A little bit of context
On December 30th 2007, when the presidential election results were made public there was unprecedented outrage leading to Post Election Violence or PEV across Kenya. For around two weeks the violence continued, leading to the displacement of many, death and catastrophic destruction of property. One organisation reported there were 663,921 Internally Displaced Persons (IDPs) in Kenya as a result of the PEV. Around half of these fled to pre-existing communities while the others headed to camps for refuge.
It’s estimated that during the two weeks of PEV nearly 80,000 houses were burned and over 1,300 people were killed. After instigating the violence the politicians formed a Government of National Unity in order to run the country peacefully. However, those in camps would not feel this supposed ‘peace’.
This video is 3 mins and gives a brief overview of the devastation of the PEV without too many graphic scenes. I am reluctant to post any other videos here as many contain images I deem to be disturbing. They are however a true representation of what these people experienced. If you are interested I recommend searching online for Kenya Post Election Violence and watching a short documentary.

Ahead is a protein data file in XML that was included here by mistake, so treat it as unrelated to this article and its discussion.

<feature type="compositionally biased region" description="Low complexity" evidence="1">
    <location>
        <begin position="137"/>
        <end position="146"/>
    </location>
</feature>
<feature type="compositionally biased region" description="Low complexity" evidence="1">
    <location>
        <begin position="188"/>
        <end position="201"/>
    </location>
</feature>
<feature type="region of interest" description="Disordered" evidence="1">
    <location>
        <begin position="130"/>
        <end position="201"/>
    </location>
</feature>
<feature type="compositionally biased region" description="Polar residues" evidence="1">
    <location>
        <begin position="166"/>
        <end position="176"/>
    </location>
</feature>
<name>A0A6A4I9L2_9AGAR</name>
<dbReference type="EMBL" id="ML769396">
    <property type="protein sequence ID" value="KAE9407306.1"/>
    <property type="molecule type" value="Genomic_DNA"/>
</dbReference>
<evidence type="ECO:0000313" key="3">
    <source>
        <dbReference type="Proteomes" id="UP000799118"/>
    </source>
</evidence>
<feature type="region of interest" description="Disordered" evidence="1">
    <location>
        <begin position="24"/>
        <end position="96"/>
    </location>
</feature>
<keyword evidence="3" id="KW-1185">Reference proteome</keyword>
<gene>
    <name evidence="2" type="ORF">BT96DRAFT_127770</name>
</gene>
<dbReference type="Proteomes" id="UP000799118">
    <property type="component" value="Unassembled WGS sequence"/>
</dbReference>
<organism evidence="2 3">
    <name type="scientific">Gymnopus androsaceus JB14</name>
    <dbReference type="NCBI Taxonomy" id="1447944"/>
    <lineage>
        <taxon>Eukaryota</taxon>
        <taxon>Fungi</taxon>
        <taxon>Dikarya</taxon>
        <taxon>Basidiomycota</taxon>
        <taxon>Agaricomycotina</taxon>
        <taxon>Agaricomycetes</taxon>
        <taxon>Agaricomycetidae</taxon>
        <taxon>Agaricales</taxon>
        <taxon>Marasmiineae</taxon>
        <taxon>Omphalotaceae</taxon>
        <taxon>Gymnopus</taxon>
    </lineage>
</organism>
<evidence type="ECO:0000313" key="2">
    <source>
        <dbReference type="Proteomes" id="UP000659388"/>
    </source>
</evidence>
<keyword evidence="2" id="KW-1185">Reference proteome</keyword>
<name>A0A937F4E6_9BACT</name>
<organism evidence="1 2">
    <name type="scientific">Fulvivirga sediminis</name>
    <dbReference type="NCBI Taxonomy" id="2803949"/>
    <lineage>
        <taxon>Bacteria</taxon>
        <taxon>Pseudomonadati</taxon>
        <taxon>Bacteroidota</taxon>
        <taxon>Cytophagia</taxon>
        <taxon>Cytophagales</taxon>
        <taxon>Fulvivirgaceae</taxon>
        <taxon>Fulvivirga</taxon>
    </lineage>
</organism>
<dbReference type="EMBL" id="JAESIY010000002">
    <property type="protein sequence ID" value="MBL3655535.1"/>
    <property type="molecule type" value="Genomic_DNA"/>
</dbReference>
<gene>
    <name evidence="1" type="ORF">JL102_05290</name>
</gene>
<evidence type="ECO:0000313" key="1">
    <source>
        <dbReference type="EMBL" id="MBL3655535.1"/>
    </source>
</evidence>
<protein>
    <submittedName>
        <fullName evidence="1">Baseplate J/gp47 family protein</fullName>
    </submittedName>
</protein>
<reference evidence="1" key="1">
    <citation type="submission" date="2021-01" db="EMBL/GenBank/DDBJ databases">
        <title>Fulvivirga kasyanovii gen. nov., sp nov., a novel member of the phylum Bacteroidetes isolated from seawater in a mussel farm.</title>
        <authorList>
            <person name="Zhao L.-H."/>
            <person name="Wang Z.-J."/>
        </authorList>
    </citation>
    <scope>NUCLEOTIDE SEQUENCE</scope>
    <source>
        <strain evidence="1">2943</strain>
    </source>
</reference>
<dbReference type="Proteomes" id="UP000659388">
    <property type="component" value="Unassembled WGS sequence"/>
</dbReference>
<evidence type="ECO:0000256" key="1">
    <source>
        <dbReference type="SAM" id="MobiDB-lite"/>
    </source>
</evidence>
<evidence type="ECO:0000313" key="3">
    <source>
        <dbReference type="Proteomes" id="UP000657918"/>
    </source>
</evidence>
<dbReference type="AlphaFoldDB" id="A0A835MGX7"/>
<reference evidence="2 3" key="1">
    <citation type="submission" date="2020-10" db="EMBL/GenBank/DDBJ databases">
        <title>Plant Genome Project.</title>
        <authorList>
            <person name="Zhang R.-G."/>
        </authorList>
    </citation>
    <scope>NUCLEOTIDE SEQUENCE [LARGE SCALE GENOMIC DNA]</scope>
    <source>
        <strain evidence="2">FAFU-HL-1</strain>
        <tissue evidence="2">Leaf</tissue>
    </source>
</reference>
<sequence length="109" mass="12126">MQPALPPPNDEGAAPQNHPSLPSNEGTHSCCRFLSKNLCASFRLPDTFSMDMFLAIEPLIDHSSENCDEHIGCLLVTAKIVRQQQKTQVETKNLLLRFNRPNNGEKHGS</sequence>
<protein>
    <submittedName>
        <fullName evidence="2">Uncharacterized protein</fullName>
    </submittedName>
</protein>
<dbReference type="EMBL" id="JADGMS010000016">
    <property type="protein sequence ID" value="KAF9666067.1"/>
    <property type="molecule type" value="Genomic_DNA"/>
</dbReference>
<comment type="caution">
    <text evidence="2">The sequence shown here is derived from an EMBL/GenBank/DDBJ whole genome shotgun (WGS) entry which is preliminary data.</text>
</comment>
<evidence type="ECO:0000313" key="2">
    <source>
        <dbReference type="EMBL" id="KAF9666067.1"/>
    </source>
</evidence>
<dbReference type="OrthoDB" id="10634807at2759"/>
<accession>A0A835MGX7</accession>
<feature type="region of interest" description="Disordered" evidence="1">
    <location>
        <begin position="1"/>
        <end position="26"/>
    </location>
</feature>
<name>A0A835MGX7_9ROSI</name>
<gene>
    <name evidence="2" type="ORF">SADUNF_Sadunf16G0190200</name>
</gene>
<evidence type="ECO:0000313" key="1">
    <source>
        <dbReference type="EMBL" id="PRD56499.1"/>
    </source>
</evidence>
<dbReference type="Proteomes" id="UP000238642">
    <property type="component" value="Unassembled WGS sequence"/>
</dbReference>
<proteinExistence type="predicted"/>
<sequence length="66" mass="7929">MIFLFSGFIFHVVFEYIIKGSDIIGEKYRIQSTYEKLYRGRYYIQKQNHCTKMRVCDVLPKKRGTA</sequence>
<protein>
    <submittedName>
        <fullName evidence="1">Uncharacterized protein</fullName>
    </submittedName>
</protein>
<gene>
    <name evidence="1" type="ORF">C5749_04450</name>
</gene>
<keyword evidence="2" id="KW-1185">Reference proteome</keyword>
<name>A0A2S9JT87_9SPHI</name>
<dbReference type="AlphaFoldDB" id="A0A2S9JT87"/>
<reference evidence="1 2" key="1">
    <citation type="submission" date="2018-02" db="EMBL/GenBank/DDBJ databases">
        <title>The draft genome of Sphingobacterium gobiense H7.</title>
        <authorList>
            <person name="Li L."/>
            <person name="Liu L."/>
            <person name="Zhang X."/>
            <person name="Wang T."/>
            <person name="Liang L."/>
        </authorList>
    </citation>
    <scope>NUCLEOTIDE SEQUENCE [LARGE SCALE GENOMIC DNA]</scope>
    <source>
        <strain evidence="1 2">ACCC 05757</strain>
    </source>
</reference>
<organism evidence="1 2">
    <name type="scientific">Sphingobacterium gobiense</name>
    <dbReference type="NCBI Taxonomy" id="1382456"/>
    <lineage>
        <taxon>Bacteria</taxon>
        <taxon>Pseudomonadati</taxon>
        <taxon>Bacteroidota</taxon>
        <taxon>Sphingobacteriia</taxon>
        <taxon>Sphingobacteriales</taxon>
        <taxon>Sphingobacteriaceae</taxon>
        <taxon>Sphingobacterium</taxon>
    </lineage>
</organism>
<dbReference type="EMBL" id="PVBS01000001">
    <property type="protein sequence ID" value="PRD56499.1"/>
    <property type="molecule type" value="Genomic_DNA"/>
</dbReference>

Nearly 10 years on, many of the IDP camps remain, and they have become permanent communities. Some families have been offered grants and opted to remain in the camps, communally purchasing some land. Many remain in tents made from plastic sheets found in waste piles.
I visited the camp in Mai Mahiu in 2013, many of the houses were similar to those I have photographed below.
Although there is a mixture of housing styles, these sorts of camps have become a permanent, yet liminal home for many. Currently this IDP camp is home to one public school Southern Cross Academy. This school has approximately 350 students and 7 classrooms, of which I’m told one was recently built.
With the community becoming more permanent and the population inevitably growing, there is increasing need for additional learning spaces and opportunities.
Southern Cross Academy School 2013 – my visit